# PIC assembly code simplify

I need to convert the following PIC assembly code (below) to an 8051 assembly. It is an inline assembly code. Actually, I intend to convert it to C. I am not familiar with the PIC MCU so I do not understand much of what happens. If I can an understanding of each instruction, I will try and input the equivalent assembly. Or better still, I will appreciate if I can get an equivalent 8051 assembly code of it. "toRotate" is a 32 bit variable. Thanks

    _asm
movlb toRotate
bcf STATUS,0,0
btfsc toRotate+3,7,1
bsf STATUS,0,0
rlcf toRotate+0,1,1
rlcf toRotate+1,1,1
rlcf toRotate+2,1,1
rlcf toRotate+3,1,1
_endasm


This is the entire code below.....I really want to know what is done here. My intention is to convert it to C language.

DWORD leftRotateDWORD(DWORD val, BYTE bits)
{
BYTE i, t;
DWORD_VAL toRotate;
toRotate.Val = val;

for(i = bits; i >= 8u; i -= 8)
{
t = toRotate.v[3];
toRotate.v[3] = toRotate.v[2];
toRotate.v[2] = toRotate.v[1];
toRotate.v[1] = toRotate.v[0];
toRotate.v[0] = t;
}

for(; i != 0u; i--)
{
_asm
movlb toRotate
bcf STATUS,0,0
btfsc toRotate+3,7,1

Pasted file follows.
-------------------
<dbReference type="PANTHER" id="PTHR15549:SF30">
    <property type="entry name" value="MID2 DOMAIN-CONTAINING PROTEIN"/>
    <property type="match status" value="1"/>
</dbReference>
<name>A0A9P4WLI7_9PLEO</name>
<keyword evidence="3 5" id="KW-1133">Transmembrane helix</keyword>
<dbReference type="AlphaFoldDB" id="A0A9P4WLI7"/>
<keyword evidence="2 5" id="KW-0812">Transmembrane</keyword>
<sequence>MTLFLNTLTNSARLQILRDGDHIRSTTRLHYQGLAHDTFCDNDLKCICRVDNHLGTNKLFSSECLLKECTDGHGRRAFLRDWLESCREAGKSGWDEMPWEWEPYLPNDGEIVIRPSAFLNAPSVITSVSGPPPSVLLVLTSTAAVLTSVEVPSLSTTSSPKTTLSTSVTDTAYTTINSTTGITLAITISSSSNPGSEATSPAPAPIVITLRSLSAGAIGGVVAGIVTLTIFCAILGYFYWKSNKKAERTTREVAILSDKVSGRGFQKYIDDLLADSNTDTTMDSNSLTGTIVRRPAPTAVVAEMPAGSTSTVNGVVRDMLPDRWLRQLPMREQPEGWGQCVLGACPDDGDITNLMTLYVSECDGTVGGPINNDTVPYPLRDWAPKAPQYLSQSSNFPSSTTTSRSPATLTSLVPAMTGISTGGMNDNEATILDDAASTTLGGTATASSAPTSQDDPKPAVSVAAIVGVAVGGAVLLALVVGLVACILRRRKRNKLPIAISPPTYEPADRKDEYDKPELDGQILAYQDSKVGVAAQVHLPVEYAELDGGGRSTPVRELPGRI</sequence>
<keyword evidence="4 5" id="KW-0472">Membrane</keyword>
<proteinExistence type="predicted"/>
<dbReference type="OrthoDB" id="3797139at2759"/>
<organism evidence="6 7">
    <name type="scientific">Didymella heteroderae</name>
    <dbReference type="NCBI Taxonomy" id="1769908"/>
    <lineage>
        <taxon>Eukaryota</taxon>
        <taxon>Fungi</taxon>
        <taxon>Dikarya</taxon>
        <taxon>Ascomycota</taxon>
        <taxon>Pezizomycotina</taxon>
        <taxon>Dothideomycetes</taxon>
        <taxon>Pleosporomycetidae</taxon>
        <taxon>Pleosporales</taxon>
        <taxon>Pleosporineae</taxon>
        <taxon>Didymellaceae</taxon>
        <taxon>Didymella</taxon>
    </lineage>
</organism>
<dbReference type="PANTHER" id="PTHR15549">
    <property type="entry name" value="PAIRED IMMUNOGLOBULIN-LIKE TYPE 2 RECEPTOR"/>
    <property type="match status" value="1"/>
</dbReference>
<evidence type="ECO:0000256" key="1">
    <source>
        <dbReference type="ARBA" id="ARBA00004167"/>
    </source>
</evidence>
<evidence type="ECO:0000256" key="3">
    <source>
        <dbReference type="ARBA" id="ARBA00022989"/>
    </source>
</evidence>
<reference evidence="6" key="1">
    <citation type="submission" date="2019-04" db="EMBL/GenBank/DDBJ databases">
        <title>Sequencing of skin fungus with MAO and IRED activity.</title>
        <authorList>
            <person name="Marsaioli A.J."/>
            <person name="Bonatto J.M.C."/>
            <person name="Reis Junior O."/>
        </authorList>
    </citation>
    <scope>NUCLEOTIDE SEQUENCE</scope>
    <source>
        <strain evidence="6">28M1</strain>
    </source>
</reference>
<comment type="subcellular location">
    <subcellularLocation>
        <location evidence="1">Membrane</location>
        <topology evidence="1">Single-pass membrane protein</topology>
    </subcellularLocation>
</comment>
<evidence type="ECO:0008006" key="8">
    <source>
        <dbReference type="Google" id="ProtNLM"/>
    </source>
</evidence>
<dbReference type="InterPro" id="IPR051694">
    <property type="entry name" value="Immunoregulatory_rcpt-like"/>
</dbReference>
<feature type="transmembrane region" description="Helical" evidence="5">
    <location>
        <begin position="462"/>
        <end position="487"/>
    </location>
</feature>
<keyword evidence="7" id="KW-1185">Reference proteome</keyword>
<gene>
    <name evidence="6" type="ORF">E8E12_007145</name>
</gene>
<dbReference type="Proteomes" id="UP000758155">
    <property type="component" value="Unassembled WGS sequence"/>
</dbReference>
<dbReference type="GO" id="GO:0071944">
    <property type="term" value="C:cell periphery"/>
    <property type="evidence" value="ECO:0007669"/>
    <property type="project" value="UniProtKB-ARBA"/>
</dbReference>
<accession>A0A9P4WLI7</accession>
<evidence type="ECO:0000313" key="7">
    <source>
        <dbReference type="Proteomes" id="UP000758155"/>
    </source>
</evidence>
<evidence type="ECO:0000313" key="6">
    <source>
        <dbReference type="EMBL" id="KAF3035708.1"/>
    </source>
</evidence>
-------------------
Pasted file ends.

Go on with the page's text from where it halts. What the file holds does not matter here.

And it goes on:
bsf STATUS,0,0
rlcf toRotate+0,1,1
rlcf toRotate+1,1,1
rlcf toRotate+2,1,1
rlcf toRotate+3,1,1
_endasm

}
}

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Your code snippet is for a PIC 18. It is a naively written routine to rotate the 32 bit variable toRotate left one bit. Here is the code with some annotation:

         movlb   toRotate    ;set bank for access to target variable
bcf     STATUS, C   ;init bit to shift in to 0
btfsc   toRotate+3, 7 ;bit to shift in really is 0 ?
bsf     STATUS, C   ;no, set it to 1
rlcf    toRotate+0, 1 ;do the left shift by one bit
rlcf    toRotate+1, 1
rlcf    toRotate+2, 1
rlcf    toRotate+3, 1

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Thanks Olin. I am actually working on an HASH algorithm. I got this code from the MicroChip TCP/IP Stack. But I want to believe that i can used it for an 8 bit MCU, because I am much of an 8051 guy. Thanks –  Paul A. Mar 9 '12 at 15:23
Please I edited the question with the code. Thanks –  Paul A. Mar 9 '12 at 15:43

As Olin Lathrop said, it's a 32-bit left rotate.

Many compilers (a) recognize this idiom as a "32-bit rotate":

DWORD leftRotateDWORD(DWORD x, BYTE shift){
y = (x << shift) | (x >> (32 - shift));
}


Those compilers will emit a single 32 bit rotate instruction on processors that have such an instruction, or a highly optimized sequence on other processors.

You might save a lot of time in testing and debugging by using one of the freely available implementations of SHA256 or SHA-3 proposed algorithms: ( a b c d e )

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